By Brigitte L. Nacos
Since the upheaval in the Arab world began, the Arab satellite network Al Jazeera and the British Broadcasting Corporation’s BBC World News offered the most extensive and compelling reporting from Tunisia, Egypt, Jordan, Yemen, other countries in the region, and, of course, extensive coverage of reactions throughout the world.
While most American cable and satellite subscribers have access to the BBC, very few can watch Al Jazeera. Only people in Washington, D.C., Toledo, Ohio, and Burlington, Vermont, decide for themselves whether they want to watch Al Jazeera—or not.
For the rest of us, companies like Time Warner Cable, Comcast Cable, Cablevision, and others decide for us; they censor what you and I can watch and what we cannot watch.
Since all of these companies offer hundreds of channels to their subscribers, the scarcity-of-channels justification is not convincing--particularly not, when you examine the channel line-up that is offered.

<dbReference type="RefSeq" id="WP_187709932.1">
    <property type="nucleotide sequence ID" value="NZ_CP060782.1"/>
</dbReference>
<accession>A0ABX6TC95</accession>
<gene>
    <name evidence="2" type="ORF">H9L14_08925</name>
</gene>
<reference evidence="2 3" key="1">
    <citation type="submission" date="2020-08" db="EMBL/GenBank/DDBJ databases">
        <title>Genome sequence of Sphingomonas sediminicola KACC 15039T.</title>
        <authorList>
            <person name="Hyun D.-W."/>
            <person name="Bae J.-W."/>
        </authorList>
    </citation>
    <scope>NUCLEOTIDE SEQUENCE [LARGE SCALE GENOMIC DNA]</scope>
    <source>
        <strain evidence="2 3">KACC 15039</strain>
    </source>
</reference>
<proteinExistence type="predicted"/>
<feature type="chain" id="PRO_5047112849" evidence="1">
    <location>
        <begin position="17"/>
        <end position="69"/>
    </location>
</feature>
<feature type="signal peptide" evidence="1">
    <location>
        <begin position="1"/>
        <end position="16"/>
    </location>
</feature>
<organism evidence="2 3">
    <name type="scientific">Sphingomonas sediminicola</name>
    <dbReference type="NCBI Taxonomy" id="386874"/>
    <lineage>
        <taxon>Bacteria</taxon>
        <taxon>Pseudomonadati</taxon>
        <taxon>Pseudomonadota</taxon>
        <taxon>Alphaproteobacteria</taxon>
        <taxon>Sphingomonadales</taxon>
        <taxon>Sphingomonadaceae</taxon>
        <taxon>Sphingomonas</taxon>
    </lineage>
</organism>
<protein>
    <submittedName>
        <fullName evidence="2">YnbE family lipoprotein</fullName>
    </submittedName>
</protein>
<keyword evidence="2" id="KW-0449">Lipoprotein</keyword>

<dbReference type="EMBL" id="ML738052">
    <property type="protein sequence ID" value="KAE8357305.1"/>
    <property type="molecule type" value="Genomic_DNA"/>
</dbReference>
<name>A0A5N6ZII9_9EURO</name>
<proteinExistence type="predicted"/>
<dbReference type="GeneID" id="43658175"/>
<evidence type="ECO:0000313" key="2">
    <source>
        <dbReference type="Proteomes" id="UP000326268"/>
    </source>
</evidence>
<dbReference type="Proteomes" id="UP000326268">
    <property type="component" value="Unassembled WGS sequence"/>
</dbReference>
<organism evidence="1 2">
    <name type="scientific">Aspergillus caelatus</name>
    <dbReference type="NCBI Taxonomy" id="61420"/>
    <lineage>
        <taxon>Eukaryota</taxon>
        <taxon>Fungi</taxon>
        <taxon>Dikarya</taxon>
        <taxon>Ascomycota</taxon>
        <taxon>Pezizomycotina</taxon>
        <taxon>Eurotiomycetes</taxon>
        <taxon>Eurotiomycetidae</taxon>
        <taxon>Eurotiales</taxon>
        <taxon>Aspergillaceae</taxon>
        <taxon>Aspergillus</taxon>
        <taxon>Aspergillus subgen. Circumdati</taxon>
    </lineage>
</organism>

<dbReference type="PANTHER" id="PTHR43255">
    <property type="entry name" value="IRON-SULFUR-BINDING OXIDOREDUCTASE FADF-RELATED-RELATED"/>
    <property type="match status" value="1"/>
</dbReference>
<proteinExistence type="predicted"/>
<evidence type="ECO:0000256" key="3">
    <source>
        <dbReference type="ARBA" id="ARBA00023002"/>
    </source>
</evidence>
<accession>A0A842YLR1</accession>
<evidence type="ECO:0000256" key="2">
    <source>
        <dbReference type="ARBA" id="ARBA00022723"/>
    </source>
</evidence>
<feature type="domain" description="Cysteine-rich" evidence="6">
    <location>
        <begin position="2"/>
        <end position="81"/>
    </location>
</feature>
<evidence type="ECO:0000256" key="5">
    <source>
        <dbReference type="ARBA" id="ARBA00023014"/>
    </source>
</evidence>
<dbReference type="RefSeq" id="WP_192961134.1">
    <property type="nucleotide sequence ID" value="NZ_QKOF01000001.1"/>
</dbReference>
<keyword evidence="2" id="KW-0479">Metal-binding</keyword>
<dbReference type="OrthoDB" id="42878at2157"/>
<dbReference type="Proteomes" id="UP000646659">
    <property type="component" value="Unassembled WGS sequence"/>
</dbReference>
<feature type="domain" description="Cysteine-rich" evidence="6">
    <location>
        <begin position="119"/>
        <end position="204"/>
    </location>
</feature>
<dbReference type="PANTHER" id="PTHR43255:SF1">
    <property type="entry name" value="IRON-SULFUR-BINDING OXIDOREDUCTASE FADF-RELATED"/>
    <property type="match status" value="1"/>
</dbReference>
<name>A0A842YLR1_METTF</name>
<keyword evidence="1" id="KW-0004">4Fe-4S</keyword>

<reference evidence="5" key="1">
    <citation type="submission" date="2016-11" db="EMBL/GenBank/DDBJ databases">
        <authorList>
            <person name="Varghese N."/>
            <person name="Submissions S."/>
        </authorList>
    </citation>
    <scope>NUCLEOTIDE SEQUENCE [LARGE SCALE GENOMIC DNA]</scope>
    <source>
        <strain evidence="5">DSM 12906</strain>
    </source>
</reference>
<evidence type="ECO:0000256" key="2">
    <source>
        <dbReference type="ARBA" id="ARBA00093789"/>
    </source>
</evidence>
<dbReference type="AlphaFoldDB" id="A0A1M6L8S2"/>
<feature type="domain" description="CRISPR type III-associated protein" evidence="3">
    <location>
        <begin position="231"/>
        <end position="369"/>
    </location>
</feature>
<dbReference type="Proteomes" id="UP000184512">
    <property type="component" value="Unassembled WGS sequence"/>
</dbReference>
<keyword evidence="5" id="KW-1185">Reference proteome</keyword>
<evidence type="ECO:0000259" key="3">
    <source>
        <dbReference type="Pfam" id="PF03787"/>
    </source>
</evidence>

My Cablevision line-up, for example, includes 4 South-Asian, 4 Russian, 3 Korean, 3 global Chinese, 2 Filipino, 1 German, 1 Italian, 1 Polish, and many other ethnic channels.
Not Al Jazeera or any other Arab language channel; and, most importantly, not Al Jazeera English.
Since the exclusion of Al Jazeera is so wide-spread, one wonders whether the relentless attacks on the network by the George W. Bush administration explains the united corporate front against Al Jazeera.
When selecting TV-channels and programs people in liberal democracies should have access to an expansive marketplace of ideas—that is the rationale for the First Amendment’s freedom of press and freedom of expression guarantee. People who have the right to vote governments in or out are deemed intelligent enough to separate fact and fiction, truth and lies, balanced and biased reporting.